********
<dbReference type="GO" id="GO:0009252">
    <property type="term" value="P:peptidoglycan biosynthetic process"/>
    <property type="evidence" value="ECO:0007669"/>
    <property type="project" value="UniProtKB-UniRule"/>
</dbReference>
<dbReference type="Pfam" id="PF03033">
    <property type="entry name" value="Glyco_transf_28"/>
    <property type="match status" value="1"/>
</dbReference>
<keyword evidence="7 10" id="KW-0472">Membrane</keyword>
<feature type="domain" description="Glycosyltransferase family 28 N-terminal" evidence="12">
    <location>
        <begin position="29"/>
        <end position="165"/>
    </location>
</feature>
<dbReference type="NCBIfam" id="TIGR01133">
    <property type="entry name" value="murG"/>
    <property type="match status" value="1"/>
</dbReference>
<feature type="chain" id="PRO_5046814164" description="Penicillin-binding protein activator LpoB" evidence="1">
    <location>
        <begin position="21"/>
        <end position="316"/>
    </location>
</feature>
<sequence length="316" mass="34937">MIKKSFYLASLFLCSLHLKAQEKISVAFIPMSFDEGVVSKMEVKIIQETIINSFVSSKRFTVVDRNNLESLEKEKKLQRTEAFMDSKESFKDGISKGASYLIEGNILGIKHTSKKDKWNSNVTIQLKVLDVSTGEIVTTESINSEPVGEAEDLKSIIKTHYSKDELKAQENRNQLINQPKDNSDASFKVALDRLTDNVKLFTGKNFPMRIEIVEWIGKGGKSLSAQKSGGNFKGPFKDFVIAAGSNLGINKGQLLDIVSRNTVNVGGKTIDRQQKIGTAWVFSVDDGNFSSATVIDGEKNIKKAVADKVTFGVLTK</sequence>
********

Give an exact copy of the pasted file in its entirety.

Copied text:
<dbReference type="GO" id="GO:0009252">
    <property type="term" value="P:peptidoglycan biosynthetic process"/>
    <property type="evidence" value="ECO:0007669"/>
    <property type="project" value="UniProtKB-UniRule"/>
</dbReference>
<dbReference type="Pfam" id="PF03033">
    <property type="entry name" value="Glyco_transf_28"/>
    <property type="match status" value="1"/>
</dbReference>
<keyword evidence="7 10" id="KW-0472">Membrane</keyword>
<feature type="domain" description="Glycosyltransferase family 28 N-terminal" evidence="12">
    <location>
        <begin position="29"/>
        <end position="165"/>
    </location>
</feature>
<dbReference type="NCBIfam" id="TIGR01133">
    <property type="entry name" value="murG"/>
    <property type="match status" value="1"/>
</dbReference>
<feature type="chain" id="PRO_5046814164" description="Penicillin-binding protein activator LpoB" evidence="1">
    <location>
        <begin position="21"/>
        <end position="316"/>
    </location>
</feature>
<sequence length="316" mass="34937">MIKKSFYLASLFLCSLHLKAQEKISVAFIPMSFDEGVVSKMEVKIIQETIINSFVSSKRFTVVDRNNLESLEKEKKLQRTEAFMDSKESFKDGISKGASYLIEGNILGIKHTSKKDKWNSNVTIQLKVLDVSTGEIVTTESINSEPVGEAEDLKSIIKTHYSKDELKAQENRNQLINQPKDNSDASFKVALDRLTDNVKLFTGKNFPMRIEIVEWIGKGGKSLSAQKSGGNFKGPFKDFVIAAGSNLGINKGQLLDIVSRNTVNVGGKTIDRQQKIGTAWVFSVDDGNFSSATVIDGEKNIKKAVADKVTFGVLTK</sequence>